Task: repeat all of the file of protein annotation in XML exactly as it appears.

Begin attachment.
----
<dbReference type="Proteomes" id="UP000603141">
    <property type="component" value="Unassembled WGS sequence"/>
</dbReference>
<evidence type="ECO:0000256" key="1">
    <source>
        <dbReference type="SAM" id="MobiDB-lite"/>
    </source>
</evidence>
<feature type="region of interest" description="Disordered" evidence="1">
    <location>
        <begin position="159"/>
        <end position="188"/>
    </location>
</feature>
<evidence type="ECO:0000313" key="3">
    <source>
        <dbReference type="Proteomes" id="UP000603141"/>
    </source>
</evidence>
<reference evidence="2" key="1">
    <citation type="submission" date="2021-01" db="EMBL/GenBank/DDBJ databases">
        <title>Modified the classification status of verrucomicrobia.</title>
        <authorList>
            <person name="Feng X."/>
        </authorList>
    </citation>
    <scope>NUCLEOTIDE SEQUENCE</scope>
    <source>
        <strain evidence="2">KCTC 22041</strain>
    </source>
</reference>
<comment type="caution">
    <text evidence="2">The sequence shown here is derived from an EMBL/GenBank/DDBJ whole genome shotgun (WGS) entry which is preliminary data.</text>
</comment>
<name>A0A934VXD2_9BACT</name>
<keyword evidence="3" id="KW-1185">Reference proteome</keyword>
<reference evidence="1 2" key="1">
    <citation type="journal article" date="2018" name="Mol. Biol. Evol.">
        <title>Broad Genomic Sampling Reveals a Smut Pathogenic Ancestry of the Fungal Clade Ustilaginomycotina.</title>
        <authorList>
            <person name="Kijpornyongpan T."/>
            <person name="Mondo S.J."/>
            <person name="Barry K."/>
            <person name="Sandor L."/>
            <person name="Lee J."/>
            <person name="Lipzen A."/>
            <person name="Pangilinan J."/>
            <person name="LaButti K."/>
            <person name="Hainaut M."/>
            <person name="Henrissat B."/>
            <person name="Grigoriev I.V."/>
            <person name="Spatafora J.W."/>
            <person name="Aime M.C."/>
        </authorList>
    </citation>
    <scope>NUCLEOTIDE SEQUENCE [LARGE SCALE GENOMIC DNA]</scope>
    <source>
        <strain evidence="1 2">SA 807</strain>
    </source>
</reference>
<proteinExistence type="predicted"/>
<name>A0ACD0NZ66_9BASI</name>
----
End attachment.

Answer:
<dbReference type="Proteomes" id="UP000603141">
    <property type="component" value="Unassembled WGS sequence"/>
</dbReference>
<evidence type="ECO:0000256" key="1">
    <source>
        <dbReference type="SAM" id="MobiDB-lite"/>
    </source>
</evidence>
<feature type="region of interest" description="Disordered" evidence="1">
    <location>
        <begin position="159"/>
        <end position="188"/>
    </location>
</feature>
<evidence type="ECO:0000313" key="3">
    <source>
        <dbReference type="Proteomes" id="UP000603141"/>
    </source>
</evidence>
<reference evidence="2" key="1">
    <citation type="submission" date="2021-01" db="EMBL/GenBank/DDBJ databases">
        <title>Modified the classification status of verrucomicrobia.</title>
        <authorList>
            <person name="Feng X."/>
        </authorList>
    </citation>
    <scope>NUCLEOTIDE SEQUENCE</scope>
    <source>
        <strain evidence="2">KCTC 22041</strain>
    </source>
</reference>
<comment type="caution">
    <text evidence="2">The sequence shown here is derived from an EMBL/GenBank/DDBJ whole genome shotgun (WGS) entry which is preliminary data.</text>
</comment>
<name>A0A934VXD2_9BACT</name>
<keyword evidence="3" id="KW-1185">Reference proteome</keyword>
<reference evidence="1 2" key="1">
    <citation type="journal article" date="2018" name="Mol. Biol. Evol.">
        <title>Broad Genomic Sampling Reveals a Smut Pathogenic Ancestry of the Fungal Clade Ustilaginomycotina.</title>
        <authorList>
            <person name="Kijpornyongpan T."/>
            <person name="Mondo S.J."/>
            <person name="Barry K."/>
            <person name="Sandor L."/>
            <person name="Lee J."/>
            <person name="Lipzen A."/>
            <person name="Pangilinan J."/>
            <person name="LaButti K."/>
            <person name="Hainaut M."/>
            <person name="Henrissat B."/>
            <person name="Grigoriev I.V."/>
            <person name="Spatafora J.W."/>
            <person name="Aime M.C."/>
        </authorList>
    </citation>
    <scope>NUCLEOTIDE SEQUENCE [LARGE SCALE GENOMIC DNA]</scope>
    <source>
        <strain evidence="1 2">SA 807</strain>
    </source>
</reference>
<proteinExistence type="predicted"/>
<name>A0ACD0NZ66_9BASI</name>